Life in a Cold Brown Dwarf
In the hunt for a celestial body that could host life (specifically, life like that found on Earth), scientists have typically looked for planets with surfaces similar to our own — about the same temperature, same chemical makeup, and, ideally, with liquid water like that from which we evolved. Now, a whole new group of space objects has joined the list of potential life-supporting hosts, and they don't have a planet-like surface at all.
Researchers from the University of Edinburgh in the United Kingdom have proposed that we look for life in the upper atmospheres of cold brown dwarfs. These "failed stars" have the same elements found in traditional stars, but they lack the mass to ignite. Somewhere between the size of a planet and a star, they can boast atmospheres that hover around temperatures that would be considered comfortable on Earth and with about the same pressure levels.
“You don’t necessarily need to have a terrestrial planet with a surface,” Jack Yates, a planetary scientist who led the study, told Science.
The Hunt Is On
This development would open up a whole new arena in the hunt for extraterrestrial life, just maybe not life that looks like we do.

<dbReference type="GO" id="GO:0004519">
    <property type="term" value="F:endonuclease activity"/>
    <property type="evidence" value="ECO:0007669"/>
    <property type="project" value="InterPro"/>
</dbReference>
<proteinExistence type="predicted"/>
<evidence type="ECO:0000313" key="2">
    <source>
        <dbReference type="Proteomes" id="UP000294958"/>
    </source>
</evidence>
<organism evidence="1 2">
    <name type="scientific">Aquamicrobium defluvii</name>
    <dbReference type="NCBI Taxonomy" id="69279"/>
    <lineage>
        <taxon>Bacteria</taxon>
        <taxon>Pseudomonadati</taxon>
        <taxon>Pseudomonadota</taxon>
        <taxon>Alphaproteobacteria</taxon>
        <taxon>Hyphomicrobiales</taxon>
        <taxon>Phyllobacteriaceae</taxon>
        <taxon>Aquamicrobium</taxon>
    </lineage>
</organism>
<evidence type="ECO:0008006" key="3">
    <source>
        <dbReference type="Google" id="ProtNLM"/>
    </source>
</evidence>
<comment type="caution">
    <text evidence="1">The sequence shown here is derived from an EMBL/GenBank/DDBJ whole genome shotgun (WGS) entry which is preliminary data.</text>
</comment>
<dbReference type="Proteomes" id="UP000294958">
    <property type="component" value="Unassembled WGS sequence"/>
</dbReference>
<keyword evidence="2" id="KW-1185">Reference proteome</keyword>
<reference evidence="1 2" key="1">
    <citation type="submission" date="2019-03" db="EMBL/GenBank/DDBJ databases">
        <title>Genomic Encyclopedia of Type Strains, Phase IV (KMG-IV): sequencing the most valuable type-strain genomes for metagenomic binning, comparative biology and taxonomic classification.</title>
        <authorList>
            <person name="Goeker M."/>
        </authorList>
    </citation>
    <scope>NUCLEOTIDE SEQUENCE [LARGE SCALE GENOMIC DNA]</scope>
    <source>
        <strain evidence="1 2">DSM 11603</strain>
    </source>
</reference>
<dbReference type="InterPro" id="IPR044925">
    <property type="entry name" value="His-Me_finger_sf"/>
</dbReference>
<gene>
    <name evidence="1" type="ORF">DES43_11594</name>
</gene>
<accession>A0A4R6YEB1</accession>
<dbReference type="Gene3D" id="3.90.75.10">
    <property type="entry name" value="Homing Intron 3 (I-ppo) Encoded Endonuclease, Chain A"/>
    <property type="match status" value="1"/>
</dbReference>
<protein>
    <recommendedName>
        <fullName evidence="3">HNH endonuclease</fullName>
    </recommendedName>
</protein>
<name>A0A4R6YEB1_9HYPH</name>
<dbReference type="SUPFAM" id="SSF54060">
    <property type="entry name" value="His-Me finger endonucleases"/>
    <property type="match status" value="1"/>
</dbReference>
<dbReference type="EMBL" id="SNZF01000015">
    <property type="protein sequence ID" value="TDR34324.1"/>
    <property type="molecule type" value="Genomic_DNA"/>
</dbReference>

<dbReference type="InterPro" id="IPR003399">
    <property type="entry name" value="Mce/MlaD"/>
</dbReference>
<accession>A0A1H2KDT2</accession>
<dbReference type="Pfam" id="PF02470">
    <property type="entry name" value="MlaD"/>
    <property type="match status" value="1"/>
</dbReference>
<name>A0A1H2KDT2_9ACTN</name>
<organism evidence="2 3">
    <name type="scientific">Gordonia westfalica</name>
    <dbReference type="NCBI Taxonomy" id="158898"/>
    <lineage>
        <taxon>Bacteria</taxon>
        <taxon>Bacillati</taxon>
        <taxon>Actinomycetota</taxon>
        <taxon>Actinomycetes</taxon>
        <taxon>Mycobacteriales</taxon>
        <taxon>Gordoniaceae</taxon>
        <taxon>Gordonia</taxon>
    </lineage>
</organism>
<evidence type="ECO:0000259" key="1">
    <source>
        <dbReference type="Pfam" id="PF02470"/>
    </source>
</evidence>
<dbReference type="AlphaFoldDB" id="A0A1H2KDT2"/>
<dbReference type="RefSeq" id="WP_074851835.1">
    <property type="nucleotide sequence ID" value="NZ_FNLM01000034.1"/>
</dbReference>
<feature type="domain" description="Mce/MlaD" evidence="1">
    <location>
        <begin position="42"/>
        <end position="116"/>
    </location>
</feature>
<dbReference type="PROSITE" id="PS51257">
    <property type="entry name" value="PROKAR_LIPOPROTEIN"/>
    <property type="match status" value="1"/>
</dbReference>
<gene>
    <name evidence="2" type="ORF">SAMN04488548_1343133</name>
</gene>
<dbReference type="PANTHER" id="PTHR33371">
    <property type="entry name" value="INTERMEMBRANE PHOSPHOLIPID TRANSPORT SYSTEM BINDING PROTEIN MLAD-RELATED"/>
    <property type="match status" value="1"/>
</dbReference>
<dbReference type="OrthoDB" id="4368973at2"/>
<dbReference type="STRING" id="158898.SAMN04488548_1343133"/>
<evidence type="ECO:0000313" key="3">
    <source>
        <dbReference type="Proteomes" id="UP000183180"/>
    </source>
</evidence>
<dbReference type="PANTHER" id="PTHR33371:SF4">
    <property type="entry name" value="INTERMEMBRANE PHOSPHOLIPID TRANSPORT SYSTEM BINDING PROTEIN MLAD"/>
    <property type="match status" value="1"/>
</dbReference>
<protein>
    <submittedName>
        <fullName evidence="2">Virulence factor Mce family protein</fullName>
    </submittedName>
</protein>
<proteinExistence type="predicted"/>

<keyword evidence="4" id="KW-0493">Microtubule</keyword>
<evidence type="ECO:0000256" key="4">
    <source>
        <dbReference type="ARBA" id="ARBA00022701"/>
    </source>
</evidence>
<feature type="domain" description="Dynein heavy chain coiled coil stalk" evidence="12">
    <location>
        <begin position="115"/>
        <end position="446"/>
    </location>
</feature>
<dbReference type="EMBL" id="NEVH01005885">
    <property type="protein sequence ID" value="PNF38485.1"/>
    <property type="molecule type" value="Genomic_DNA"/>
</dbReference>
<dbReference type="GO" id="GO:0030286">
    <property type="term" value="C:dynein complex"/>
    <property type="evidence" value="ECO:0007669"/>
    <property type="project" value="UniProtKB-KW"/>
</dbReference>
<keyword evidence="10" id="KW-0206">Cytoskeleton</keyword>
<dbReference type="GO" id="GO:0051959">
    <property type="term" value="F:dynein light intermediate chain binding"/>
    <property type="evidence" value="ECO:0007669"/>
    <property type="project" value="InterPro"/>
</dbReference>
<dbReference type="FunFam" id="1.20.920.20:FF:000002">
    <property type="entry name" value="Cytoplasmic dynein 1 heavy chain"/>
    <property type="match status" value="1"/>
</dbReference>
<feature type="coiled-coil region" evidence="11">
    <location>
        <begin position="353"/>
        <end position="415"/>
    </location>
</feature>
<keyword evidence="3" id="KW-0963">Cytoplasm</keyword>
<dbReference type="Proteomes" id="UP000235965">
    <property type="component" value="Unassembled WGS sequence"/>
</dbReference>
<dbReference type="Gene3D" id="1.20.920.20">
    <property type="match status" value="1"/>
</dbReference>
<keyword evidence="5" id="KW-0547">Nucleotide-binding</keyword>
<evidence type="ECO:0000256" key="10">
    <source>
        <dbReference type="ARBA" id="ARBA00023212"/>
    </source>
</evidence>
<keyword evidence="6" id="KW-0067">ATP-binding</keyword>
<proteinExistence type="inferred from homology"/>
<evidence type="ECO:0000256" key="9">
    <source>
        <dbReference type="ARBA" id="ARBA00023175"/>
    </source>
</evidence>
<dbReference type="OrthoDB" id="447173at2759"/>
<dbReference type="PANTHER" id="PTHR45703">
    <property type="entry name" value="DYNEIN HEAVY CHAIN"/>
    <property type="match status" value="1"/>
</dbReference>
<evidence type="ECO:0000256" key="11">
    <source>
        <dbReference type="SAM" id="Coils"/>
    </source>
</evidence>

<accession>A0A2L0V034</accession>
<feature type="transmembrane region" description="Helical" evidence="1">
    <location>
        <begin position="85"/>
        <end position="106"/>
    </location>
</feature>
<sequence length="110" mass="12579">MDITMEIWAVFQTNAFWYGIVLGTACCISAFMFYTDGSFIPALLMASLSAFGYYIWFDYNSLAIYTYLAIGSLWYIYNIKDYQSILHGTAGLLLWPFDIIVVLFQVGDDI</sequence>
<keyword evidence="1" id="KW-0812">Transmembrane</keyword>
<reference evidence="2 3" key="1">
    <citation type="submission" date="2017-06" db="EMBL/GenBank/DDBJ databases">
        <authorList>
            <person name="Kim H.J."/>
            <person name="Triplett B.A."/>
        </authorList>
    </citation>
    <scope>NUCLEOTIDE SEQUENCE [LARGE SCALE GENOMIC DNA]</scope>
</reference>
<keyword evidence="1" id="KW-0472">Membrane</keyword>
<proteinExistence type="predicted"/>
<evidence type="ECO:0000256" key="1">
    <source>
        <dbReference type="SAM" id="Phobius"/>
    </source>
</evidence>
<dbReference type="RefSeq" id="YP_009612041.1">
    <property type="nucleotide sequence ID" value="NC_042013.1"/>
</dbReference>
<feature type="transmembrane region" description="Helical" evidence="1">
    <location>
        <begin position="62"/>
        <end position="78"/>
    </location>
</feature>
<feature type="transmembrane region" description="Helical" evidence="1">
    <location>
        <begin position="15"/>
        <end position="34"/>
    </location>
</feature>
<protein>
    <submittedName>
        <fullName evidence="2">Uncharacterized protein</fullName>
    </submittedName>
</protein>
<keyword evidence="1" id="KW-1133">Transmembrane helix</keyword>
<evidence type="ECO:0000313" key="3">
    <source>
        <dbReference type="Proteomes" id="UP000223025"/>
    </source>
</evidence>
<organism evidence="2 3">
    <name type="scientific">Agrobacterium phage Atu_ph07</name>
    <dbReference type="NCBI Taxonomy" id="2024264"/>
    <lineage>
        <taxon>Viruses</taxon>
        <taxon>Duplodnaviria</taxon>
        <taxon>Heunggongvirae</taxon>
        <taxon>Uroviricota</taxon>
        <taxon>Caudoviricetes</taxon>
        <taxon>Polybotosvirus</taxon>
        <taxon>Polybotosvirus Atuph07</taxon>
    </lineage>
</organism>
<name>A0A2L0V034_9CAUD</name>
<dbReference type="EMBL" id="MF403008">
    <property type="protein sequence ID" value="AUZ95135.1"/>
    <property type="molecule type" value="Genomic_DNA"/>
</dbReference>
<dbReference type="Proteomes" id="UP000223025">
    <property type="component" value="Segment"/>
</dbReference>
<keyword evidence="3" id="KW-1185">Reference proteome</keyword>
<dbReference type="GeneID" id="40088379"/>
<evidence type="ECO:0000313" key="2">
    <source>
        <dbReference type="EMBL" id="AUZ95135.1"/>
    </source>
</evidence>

Microbes like those that lurk high above our own atmosphere could be discovered, or perhaps we'd find some of the sky plankton Carl Sagan coined "sinkers." "Floaters,” organisms that manipulate their body pressure to rise and fall within an atmosphere, could also be hovering above cold brown dwarfs.
Though we only know of a handful of cold brown dwarfs right now, about 10 of those are likely to be within 30 light-years of Earth. With the James Webb Space Telescope (JWST) set to launch in just over a year, we may have our answer as to whether these bodies host life sooner rather than later.
Not only would it be a huge discovery if they do, it would also throw out the window our preconceived notions about where to look for life beyond our planet.